Assessment Boundary: none

This resource is explicitly designed to build towards this performance expectation.

Comments about Including the Performance Expectation
Eclipse Interactive addresses the part of MS-ESS1-1 that deals with using models to describe and explain solar and lunar eclipses. It does not provide any opportunity for students to develop their own model. In this simulation, users investigate how three variables (orbit tilt, Earth-Moon distance and size of Moon) affect the occurrence of solar and lunar eclipses. It should be noted that the model defaults to conditions that result in eclipses, so manipulation of these variables will negatively affect the occurrences of these eclipses. After conducting several trials for each of the variables, students can analyze their findings and then construct an explanation for both solar and lunar eclipses. In order to help students organize their observations, teachers might consider creating tables for recording information or encourage students to use their journals.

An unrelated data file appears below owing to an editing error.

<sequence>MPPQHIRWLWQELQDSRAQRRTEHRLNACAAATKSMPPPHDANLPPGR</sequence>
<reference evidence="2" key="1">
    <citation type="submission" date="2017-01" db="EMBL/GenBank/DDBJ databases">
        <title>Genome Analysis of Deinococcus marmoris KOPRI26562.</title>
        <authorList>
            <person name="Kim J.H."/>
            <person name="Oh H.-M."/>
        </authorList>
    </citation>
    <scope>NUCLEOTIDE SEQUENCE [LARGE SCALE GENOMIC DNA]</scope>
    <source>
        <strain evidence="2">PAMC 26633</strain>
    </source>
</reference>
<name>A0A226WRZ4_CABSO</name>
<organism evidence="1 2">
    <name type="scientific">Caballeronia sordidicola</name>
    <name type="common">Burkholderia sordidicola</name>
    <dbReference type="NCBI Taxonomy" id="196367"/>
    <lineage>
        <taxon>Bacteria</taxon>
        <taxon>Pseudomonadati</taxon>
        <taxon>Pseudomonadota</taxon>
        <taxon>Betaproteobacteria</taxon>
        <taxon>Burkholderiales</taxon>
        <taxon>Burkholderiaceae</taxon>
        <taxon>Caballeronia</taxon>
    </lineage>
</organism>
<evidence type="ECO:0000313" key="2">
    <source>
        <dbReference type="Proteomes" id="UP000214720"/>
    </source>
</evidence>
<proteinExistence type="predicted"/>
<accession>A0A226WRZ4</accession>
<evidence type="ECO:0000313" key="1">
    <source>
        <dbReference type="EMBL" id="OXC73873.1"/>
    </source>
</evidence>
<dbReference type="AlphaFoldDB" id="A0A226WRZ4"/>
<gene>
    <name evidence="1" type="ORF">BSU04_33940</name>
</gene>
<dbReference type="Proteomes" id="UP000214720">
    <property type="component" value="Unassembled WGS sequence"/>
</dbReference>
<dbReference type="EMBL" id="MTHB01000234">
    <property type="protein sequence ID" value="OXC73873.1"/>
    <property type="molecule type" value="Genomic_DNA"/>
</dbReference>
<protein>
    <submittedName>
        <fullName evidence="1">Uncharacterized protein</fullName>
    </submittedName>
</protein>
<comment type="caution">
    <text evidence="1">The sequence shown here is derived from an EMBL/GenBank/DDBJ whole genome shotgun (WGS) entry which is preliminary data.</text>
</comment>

Science and Engineering Practices

This resource appears to be designed to build towards this science and engineering practice, though the resource developer has not explicitly stated so.

Comments about Including the Science and Engineering Practice
Eclipse Interactive allows students the opportunity to investigate factors that lead to the occurrence of both solar and lunar eclipses. In this simulation, students are allowed to manipulate three variables: Moon's tilt from orbit, Moon size and Earth-Moon distance. By recording, citing and analyzing the information obtained from changing these variables, students will more easily construct an explanation for eclipses. Middle school students may need moderate to extensive guidance when using this model. In order to ensure their success, students should review the "How To" sections carefully. Teachers may find it useful to break the class into three groups with each group concentrating on only one of the variables and its effect on eclipses. Subsequently, the groups can be jigsawed to share their discoveries. Once this process is complete, students can begin constructing explanations to describe the occurrence of eclipses. It should be noted that, in this simulation, the emphasis is on investigating and constructing explanations, not on model creation.